MINERVA, Ohio – A year-long undercover investigation by the Ohio Department of Natural Resources led to the arrest of John and Joanne Schneider, owners of Pine Hill Meats in Columbiana County, plus one employee Nov. 15.
The couple was arrested on misdemeanor charges of commercializing wildlife.
John W. Schneider, 57, was charged with five counts of buying deer meat and two counts of possessing untagged deer parts.
All are misdemeanors of the first degree, which carry possible penalties of $1,000 in fines and 180 days in jail on each count.
Joanne Schneider, 51, was charged with three counts of selling deer meat and one count of records violations.
Sale of white-tailed deer meat is a misdemeanor of the third degree in Ohio, carrying a maximum penalty of $500 in fines and 60 days in jail on each count. The records violation is a fourth-degree misdemeanor, carrying a fine of up to $250 and 30 days in jail.
The Columbiana County sheriff also arrested an employee, Steven Ratliff, as a result of the sting. Ratliff will be charged with drug possession after officers discovered drugs and drug paraphernalia during their search of the property.
The Columbiana County Drug Task Force is investigating activity related to the drugs found at the scene.
State wildlife officer Reno Reda said undercover officers had been interacting with Pine Hill’s owners for about a year during the investigation.
The investigation kicked off after the state department received numerous anonymous calls on its poacher tip line pointing to sketchy activity at Pine Hill.
More than a dozen state wildlife officers surprised the processing plant’s owners and at least two employees when they arrived on the scene around 8 a.m. last Wednesday, according to officer Jerry Arnal.
Officers seized at least one firearm, deer meat and parts, hooks, grinders, saws, cutting tables and records from the shop off Mountz Road near Minerva.
Also taken were at least five skinned carcasses and other cuts of meat in various stages of processing that appeared to have been taken illegally, Reda said.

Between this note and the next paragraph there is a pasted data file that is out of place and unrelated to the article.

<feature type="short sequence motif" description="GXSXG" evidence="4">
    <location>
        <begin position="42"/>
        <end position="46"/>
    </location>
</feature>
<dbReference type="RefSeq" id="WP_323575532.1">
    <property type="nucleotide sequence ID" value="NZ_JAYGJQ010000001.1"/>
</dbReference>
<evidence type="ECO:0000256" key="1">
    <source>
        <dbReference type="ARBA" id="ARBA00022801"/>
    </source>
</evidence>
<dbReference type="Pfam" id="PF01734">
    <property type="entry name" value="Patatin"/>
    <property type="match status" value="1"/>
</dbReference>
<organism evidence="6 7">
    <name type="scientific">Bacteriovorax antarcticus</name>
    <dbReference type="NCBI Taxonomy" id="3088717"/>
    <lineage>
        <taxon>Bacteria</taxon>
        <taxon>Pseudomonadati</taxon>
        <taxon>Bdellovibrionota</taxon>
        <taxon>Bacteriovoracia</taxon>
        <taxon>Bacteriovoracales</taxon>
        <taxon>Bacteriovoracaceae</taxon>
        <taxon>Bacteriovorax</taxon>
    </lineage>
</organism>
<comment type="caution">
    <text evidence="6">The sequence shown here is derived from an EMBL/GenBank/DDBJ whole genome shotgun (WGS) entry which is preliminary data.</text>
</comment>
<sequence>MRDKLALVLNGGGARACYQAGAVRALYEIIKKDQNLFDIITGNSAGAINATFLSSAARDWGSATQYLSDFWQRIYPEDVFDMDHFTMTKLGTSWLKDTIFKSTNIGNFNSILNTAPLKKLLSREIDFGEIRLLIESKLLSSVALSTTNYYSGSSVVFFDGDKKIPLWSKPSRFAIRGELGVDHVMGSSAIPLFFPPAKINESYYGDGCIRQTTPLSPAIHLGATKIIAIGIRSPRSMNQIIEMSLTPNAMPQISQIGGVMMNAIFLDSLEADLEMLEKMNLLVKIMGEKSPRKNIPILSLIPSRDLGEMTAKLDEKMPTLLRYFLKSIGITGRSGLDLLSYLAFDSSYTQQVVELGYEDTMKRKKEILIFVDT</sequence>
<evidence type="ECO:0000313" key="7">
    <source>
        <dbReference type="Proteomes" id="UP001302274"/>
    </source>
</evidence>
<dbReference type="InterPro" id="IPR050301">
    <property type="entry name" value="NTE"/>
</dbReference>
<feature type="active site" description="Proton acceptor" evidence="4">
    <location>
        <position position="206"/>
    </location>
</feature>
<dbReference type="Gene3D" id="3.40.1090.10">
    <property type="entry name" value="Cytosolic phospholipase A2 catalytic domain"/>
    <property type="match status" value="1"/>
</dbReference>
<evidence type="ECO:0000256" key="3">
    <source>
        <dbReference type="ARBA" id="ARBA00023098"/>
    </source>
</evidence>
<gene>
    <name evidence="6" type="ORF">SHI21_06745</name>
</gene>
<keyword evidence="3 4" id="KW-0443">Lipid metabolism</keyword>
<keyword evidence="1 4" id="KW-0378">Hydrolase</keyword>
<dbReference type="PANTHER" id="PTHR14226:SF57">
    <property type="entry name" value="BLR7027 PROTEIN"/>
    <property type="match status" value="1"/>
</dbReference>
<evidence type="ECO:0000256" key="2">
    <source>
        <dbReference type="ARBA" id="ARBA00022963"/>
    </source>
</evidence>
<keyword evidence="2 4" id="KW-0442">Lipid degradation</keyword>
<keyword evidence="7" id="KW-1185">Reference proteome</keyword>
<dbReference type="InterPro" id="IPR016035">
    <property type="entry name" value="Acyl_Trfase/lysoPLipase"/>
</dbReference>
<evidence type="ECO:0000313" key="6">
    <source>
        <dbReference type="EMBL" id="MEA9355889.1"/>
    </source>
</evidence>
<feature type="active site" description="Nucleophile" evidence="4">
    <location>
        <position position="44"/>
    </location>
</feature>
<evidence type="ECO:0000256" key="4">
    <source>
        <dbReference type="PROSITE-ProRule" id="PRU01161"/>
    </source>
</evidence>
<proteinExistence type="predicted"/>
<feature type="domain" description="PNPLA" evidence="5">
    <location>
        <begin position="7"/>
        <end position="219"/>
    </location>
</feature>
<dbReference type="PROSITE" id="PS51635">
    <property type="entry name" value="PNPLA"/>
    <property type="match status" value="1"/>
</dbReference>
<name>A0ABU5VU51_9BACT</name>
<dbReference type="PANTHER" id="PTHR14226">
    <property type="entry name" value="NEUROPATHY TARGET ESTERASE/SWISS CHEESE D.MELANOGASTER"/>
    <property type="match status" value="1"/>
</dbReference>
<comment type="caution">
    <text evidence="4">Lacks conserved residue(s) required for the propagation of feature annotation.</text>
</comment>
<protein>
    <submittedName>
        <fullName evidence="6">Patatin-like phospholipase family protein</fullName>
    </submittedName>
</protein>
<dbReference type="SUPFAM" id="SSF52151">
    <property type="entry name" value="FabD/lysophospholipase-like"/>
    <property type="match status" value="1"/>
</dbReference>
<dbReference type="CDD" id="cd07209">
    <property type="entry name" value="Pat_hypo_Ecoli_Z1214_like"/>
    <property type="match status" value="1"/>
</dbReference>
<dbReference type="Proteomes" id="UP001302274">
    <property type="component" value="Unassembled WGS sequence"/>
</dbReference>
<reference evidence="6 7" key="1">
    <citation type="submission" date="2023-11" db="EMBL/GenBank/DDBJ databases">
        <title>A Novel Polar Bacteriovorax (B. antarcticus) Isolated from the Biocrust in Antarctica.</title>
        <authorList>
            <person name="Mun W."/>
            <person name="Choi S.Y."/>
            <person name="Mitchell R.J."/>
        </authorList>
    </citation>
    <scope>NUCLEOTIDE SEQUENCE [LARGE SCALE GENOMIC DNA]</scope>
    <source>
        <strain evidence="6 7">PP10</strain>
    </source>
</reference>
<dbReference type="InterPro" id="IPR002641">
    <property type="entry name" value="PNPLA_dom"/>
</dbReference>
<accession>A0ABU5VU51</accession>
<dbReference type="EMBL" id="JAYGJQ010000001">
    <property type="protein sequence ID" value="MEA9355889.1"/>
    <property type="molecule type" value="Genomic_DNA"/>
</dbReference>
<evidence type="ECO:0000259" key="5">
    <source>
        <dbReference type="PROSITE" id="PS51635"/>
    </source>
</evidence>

Reda explained a hunter is responsible for tagging a deer where it fell with a temporary tag. The hunter then has to take that deer to a check station where it’s identified with a state-issued metal tag before going on to a taxidermist or processing facility.
The Schneiders are accused of selling and buying deer that were not tagged, and failing to maintain records listing who killed the deer, when it was killed, and who brought it in.
Reda was unsure how many people were employed at Pine Hill, but said each person’s exact involvement will be determined as the investigation continues. The department of natural resources suspects many other individuals, including customers, may be charged.
“This thing is going to spider web out as we start to compare records,” he said.
Pine Hill Meats also processes approximately 500-600 deer taken legally each year, Reda said.
The facility is inspected and is licensed to process other meat, such as beef. No beef or other legally slaughtered meats were seized during the raid, Reda said.
As of presstime, no one from Pine Hill had returned calls asking whether customers could pick up meat products from farm animals and deer taken legally.
Pine Hill Meats had previous records violations.
About four years ago, the Schneiders were charged and paid first-offense fines for not properly documenting incoming deer carcasses, including who brought them, and accepting untagged deer, Reda said.
More recently, the department had received several complaints over a period of months that led to the beginnings of the recent investigation.
“Most people who hunt know the process of tagging deer and are incredibly ethical, and they police their own ranks very well,” Reda said.
“Our jobs would be much more difficult without the help of other hunters and the poaching tip line,” Reda said.
Calls regarding wildlife violations can be placed anonymously at 1-800-POACHER (800-762-2437).
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